Next month is the 5 year anniversary of Science-Based Medicine. We have published 1575 articles so far, with 72,400 comments. We are getting about 475,000 views per month, and SBM has attracted the attention of the mainstream media, government agencies, peer-reviewed journals, and even television and movie producers. Over the last five years we have endeavored to be a valuable resource for anyone interested in the science of medicine, targeting our articles at both a professional and general audience simultaneously.
We are trying to engage with future and current health care professionals with articles about how to evaluate the medical literature, the pros and cons of various approaches to data, and the pitfalls of clinical decision making. We have also tried to serve a consumer protection function by targeting many false and misleading claims for health products. Further we have advocated strongly for effective regulation of health care products and practices to maintain a single, fair, and effective science-based standard of care across all health care.
It seems that we have met our initial goal of creating a successful blog promoting science-based medicine. But there is so much more to do. And we need your support.
One of the core fictions of “complementary” or “integrative” medicine is that they are primarily offered in addition to science-based medicine and only to fill gaps in what SBM can offer. The original marketing label used to promote treatments that are not adequately supported by evidence , “alternative medicine,” was a bit more accurate in that at least it acknowledged that such treatments were being offered instead of SBM (the fiction being that they are a viable alternative, rather than just health fraud and pseudoscience). The switch to “complementary” and “integrative” did not reflect an evolving philosophy or practice, just an evolving marketing strategy.
Today proponents are likely to reassure the right people – journalists, regulators, and academics – that their offerings are not meant to replace proven therapies, but to complement them (the best of both worlds). (Mark Crislip is fond of pointing out that this is like mixing cow pie with apple pie. It doesn’t make the cow pie palatable, but it does ruin the apple pie.) However, behind closed doors practitioners of unscientific medicine generally prescribe their favorite pseudoscience instead of science-based treatments.
For example, Alice Tuff from Sense about Science investigated 10 homeopathic clinics in the UK.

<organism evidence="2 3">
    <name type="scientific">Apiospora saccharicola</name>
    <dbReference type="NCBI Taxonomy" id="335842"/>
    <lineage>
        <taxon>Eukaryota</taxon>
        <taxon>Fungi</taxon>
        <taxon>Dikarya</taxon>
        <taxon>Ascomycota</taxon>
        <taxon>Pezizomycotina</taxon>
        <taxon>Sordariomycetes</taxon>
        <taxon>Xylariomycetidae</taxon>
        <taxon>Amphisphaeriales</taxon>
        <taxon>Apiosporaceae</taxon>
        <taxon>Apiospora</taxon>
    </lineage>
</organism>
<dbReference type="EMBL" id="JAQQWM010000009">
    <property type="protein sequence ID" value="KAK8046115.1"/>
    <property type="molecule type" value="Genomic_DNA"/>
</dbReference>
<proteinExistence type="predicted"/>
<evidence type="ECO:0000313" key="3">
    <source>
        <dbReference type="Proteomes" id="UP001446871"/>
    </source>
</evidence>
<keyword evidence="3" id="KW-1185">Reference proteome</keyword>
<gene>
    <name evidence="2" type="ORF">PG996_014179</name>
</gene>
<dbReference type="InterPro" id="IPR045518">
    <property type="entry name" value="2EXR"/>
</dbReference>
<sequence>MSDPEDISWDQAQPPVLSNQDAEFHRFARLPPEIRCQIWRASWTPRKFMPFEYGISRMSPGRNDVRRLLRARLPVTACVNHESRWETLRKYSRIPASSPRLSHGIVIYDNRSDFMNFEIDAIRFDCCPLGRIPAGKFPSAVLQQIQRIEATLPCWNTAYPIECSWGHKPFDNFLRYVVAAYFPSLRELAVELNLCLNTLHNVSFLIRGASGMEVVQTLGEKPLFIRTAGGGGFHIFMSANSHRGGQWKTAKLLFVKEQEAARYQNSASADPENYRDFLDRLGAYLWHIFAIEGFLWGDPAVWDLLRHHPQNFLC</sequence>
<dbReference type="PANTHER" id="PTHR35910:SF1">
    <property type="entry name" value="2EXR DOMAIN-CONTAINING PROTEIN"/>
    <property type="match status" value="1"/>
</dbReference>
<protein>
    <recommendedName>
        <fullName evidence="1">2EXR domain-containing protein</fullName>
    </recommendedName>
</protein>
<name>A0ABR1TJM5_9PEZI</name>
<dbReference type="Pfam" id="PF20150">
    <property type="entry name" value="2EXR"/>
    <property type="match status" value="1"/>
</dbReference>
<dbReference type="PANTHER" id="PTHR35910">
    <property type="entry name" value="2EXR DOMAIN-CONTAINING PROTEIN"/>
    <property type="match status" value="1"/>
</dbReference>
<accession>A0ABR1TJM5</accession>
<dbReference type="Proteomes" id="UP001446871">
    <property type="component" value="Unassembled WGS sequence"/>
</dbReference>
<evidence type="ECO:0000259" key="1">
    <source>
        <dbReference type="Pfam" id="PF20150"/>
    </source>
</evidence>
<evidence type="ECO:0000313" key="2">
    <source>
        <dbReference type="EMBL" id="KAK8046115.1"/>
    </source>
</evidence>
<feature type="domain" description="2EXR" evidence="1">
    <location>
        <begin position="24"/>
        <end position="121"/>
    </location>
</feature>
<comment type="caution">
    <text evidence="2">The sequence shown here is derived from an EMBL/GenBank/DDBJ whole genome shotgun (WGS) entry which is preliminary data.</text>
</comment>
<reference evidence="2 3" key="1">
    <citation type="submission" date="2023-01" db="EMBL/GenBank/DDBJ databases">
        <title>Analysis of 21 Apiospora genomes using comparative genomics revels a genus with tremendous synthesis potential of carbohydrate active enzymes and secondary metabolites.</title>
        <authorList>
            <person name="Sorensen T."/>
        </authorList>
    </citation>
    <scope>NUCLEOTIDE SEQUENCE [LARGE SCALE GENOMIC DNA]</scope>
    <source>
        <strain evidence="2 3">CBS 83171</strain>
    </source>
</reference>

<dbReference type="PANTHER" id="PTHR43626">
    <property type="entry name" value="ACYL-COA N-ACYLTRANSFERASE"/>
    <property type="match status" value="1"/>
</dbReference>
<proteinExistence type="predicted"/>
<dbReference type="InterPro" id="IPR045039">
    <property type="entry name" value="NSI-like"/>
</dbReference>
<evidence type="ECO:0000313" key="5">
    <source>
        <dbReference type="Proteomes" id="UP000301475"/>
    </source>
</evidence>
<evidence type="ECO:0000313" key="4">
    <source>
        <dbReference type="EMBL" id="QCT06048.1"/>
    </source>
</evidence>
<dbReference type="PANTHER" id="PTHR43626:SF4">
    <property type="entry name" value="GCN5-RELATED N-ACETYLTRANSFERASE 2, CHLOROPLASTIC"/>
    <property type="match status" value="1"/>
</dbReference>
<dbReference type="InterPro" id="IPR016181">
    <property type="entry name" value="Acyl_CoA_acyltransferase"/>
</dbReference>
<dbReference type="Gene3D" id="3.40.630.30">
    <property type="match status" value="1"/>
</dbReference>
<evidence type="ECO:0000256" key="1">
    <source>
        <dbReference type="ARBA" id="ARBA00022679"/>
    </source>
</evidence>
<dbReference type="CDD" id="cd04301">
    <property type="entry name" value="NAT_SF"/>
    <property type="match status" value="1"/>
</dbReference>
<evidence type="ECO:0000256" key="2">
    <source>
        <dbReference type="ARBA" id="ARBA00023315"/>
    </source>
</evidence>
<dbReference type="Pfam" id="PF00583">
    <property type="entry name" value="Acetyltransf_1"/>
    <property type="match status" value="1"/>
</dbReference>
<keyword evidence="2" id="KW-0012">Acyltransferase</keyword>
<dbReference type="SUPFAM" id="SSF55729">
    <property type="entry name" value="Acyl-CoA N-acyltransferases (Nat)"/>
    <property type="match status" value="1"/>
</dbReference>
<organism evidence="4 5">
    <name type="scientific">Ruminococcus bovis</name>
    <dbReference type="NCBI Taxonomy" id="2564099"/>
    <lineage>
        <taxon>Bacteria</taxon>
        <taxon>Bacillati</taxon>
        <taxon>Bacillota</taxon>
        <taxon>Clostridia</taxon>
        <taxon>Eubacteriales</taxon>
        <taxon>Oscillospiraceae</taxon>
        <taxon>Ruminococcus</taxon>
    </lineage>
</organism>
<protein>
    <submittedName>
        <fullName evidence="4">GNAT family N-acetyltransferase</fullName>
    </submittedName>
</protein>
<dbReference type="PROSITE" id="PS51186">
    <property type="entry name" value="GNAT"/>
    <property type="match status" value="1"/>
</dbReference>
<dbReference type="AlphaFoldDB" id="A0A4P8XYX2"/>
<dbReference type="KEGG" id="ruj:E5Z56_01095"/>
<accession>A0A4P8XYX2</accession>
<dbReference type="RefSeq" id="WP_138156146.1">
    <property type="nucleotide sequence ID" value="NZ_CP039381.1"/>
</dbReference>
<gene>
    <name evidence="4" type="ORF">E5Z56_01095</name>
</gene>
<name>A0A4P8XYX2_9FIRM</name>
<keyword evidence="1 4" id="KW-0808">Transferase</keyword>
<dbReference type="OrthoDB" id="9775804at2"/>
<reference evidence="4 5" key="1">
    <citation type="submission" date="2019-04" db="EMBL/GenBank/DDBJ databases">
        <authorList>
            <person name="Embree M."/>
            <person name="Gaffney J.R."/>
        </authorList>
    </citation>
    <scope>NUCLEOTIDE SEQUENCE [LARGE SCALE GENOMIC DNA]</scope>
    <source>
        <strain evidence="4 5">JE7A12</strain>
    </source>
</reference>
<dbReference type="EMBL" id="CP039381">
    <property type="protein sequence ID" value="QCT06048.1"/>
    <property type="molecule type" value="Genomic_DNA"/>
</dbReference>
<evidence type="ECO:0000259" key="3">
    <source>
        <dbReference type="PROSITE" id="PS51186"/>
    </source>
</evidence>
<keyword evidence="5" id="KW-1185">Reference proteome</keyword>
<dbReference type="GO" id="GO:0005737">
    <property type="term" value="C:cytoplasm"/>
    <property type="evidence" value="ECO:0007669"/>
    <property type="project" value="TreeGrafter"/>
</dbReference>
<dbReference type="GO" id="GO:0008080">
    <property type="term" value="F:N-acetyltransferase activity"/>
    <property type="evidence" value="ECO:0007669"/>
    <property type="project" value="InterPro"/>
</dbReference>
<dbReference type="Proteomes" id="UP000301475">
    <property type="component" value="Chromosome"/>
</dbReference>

In the consultations, Alice explained that she was planning to join a 10-week truck tour through Central and Southern Africa and that the anti-malarial drugs her doctor had prescribed made her feel queasy.
The results – all 10 homeopathy clinics offered homeopathic treatments for malaria protection, and none of them suggested this be done in addition to standard treatment. None of them referred Alice back to her medical doctor for further advice (in which case she could have been offered science-based alternative malaria treatments that she may have tolerated better). Only two homeopaths took a personal medical history.
There are several features of a symptom or illness that make it a convenient target for proponents of unconventional therapies. Subjective symptoms are more likely to be targeted than objective conditions – you don’t see many so-called “alternative” birth control treatments. Symptoms for which placebo effects alone are likely to produce the illusion of effectiveness are good targets for ineffective treatments. Symptoms that vary naturally over time also are good targets – patients are likely to seek treatment when their symptoms are maximal, which means spontaneous regression to the mean will provide an effective illusion of efficacy for any intervention. Illnesses with a substantial psychological component (such as those that are worsened by emotional stress or that are emotional, such as anxiety) are likely to benefit from non-specific effects of the therapeutic interaction, rendering the treatment itself irrelevant.
Finally, any condition or symptom for which there is currently no effective treatment provides a market ripe for exploitation.
Tinnitus has many of these features. Tinnitus describes the subjective experience of spontaneous noise perceived in one or both ears, which can be a buzzing, hiss, tone, or ringing sound. The severity of the tinnitus, its loudness, can vary over time, but perhaps more importantly the degree to which the tinnitus is bothersome can vary considerably. The sound is distracting and can have a significant impact on quality of life. Those with tinnitus can ignore the sound at times (depending on its severity), can be distracted from the sound, and may even learn through cognitive therapy to become accustomed to it. Therefore we might expect that tinnitus is amenable to placebo effects.
Finally, there is no proven effective treatment for tinnitus, which means that those who suffer from tinnitus may be desperate for a treatment. Desperation is a commodity highly prized by snake-oil salesmen.
There is an obvious survival advantage to the emotion of disgust – we should fear putting unhealthy, tainted, contaminated, or poisonous substances into our bodies. Emotions, however, are a double-edged sword. They are an effective evolutionary mechanism for motivating creatures to engage in certain behavior, but they also tend to be crude and undiscriminating – inadequate to deal with our complex modern society.